More and more studies reveal that positive workplaces are the key to driving productivity, reducing employee turnover, and preventing disengagement. Where the real dilemma lies, however, is how to create those positive workplaces that engage employees in the first place.
There’s a fantastic diagram based on Maslow's Hierarchy of Needs called “Maslow’s Hierarchy of Needs Applied to Employee Engagement” found at HRZone:
This variation of the hierarchy reflects an employee's engagement level as determined by how well their needs are being met. This post will break down the hierarchy by taking a closer look at each step in the pyramid.
Employee engagement starts with employers working from the ground up. Employers must understand the most basic human need as it relates to why a particular individual has chosen to work at their organisation. Employees at this level of engagement remain at the company merely to fulfill their most pressing needs, such as going to work every day to pay the bills.
In order to be engaged, employees need to feel as if their job is stable and secure. The environment can have a huge impact on this. For example, being understaffed or having knowledge of other employees being laid off can make an employee feel threatened in his or her own job role. Unless these issues are properly addressed by management, this can become a huge barrier to employee engagement. Managers and leadership can prevent this feeling of insecurity by maintaining a high level of transparency with employees.
Covering the bottom two layers of the hierarchy lays a strong foundation for building engaged staff. Organisations must make employees feel as though they truly belong in the organisation and are not just there for the job. This is where company culture becomes key. An environment that fosters trust, recognises successes, and is lead by transparent and open leaders will allow your staff to feel less like “staff” and more like team members.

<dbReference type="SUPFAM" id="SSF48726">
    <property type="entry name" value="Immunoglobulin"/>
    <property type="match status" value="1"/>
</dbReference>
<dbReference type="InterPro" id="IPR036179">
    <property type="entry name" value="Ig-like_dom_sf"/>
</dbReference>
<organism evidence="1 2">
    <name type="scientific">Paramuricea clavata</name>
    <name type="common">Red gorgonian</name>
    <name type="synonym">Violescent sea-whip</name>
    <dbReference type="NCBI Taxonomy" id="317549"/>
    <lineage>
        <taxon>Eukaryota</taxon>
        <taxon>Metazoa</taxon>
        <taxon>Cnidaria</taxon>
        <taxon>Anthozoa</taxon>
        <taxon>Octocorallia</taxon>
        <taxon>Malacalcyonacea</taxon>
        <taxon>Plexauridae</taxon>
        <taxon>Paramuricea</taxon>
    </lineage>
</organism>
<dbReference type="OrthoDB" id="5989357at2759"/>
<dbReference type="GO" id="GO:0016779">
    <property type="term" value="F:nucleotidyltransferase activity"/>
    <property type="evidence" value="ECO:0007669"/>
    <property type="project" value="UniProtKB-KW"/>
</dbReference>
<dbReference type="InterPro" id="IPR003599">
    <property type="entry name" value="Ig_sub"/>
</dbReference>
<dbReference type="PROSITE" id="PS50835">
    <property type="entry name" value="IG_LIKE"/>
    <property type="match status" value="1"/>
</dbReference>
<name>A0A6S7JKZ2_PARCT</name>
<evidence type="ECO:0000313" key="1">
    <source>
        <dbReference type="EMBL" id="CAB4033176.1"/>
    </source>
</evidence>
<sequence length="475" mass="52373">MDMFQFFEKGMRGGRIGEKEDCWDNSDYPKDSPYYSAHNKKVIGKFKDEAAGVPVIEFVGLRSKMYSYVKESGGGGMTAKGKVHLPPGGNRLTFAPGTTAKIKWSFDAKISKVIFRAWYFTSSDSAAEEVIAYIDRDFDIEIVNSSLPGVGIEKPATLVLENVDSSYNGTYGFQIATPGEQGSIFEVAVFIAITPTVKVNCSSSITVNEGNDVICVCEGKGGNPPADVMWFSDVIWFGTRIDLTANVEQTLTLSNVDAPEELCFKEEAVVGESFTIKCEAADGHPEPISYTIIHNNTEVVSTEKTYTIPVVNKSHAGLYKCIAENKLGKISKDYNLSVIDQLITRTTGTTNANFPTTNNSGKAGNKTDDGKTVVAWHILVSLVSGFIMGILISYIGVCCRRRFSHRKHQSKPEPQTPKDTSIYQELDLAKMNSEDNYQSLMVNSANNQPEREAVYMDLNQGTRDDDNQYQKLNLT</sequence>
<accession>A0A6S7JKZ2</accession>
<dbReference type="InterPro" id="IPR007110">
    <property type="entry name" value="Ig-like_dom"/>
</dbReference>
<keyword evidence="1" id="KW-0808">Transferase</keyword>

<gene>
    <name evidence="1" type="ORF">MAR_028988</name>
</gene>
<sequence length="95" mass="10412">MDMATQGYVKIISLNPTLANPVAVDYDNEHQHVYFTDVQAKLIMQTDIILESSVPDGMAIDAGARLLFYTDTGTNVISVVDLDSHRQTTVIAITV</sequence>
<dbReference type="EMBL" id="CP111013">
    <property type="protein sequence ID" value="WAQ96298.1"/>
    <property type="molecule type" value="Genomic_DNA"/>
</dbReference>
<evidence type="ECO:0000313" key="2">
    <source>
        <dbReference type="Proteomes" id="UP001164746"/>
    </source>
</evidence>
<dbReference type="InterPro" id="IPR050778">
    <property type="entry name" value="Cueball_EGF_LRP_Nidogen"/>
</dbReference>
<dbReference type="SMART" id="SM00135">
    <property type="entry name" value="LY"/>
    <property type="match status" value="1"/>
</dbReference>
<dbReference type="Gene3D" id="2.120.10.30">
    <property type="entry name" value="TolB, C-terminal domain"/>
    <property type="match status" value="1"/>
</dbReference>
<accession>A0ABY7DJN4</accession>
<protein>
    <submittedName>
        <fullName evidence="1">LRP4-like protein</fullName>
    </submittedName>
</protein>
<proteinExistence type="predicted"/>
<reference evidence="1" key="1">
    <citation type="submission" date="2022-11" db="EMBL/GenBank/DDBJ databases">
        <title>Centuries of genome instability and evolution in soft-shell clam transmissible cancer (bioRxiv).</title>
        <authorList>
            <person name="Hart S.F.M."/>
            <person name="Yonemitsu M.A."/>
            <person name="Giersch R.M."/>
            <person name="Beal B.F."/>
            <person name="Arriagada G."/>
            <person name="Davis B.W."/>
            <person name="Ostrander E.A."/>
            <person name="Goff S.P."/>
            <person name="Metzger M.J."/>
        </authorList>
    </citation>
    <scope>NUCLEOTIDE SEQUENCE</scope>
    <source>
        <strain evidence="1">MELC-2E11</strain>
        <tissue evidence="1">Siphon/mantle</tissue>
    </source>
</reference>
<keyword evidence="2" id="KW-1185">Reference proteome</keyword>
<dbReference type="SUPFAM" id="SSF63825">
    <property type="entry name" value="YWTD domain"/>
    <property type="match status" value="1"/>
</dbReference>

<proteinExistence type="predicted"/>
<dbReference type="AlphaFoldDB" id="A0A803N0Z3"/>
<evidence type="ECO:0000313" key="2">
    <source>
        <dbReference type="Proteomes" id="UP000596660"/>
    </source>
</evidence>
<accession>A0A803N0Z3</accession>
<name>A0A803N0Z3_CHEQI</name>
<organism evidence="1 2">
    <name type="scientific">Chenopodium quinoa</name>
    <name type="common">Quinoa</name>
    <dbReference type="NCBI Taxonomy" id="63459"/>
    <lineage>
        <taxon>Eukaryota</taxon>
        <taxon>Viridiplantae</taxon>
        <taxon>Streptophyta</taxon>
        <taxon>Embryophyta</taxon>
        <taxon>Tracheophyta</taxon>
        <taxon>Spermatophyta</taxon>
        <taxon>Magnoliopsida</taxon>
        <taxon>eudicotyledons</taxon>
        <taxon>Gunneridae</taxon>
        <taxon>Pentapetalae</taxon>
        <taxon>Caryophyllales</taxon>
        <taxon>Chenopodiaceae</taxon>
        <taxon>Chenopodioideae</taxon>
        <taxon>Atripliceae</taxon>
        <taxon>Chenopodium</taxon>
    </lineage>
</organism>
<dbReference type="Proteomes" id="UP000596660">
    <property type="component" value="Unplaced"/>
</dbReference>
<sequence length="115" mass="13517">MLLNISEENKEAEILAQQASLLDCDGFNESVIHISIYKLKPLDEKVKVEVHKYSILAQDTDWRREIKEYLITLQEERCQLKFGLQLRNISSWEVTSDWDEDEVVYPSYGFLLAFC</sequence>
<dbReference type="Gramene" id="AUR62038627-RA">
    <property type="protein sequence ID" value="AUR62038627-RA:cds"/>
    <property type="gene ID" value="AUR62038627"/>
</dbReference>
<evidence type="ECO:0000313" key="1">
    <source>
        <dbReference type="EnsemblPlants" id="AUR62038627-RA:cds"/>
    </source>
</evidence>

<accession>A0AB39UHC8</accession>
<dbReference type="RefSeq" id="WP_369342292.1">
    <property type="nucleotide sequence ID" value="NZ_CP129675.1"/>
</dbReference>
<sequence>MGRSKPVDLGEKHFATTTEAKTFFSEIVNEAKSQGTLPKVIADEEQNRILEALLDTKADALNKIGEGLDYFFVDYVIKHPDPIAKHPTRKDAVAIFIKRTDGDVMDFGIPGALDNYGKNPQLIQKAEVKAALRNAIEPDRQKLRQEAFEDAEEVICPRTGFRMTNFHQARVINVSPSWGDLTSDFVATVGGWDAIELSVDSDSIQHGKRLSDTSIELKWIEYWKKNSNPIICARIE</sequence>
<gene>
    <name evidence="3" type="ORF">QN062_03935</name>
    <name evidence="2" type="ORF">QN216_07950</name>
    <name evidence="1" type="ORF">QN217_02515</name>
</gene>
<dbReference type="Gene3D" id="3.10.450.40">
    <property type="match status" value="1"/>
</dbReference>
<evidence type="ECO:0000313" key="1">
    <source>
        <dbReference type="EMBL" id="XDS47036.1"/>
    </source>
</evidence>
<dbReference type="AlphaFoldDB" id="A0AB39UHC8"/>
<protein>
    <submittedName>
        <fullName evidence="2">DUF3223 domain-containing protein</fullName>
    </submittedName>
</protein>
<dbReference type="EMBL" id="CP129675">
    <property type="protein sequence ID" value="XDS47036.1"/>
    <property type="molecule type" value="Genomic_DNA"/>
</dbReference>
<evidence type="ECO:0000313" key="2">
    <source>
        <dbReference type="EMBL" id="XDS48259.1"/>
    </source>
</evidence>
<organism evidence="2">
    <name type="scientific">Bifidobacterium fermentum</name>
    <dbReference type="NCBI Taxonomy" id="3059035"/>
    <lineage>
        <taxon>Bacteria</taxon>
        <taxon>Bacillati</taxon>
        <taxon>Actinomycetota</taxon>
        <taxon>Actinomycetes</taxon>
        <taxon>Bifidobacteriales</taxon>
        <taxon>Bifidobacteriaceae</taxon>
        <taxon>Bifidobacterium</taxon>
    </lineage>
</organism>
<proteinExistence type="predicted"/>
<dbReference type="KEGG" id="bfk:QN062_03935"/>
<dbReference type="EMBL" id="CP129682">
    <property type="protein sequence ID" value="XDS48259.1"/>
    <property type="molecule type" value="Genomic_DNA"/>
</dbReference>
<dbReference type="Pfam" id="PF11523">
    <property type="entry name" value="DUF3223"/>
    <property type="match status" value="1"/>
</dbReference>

Feeling valued by leadership plays a big role in employees feeling engaged in their jobs. Having a direct relationship with management has a far greater impact on employee engagement than most realise. Positive managerial relationships that display trust through openness, communication and regular support keeps employees engaged, whereas concealing information, providing little input or output, and seldom interacting with staff results in disengagement.
This is the level that every organisation should aim to build their employees up to. In this phase of engagement, experienced and knowledgeable employees actively seek ways to support the organisation themselves, by sharing their successes and knowledge with others in the company. This has a cyclical effect and will continue to help create a larger force of engaged employees.
Positive managerial practices and nurturing relationships result in engagement. Organisations must figure out how they can tackle the barriers that may be standing in the way of this engagement. There may not be a one-size-fits-all solution for every company or even every employee, but with practice and growing experience, any organisation can transform their workplace into a high-performing team.
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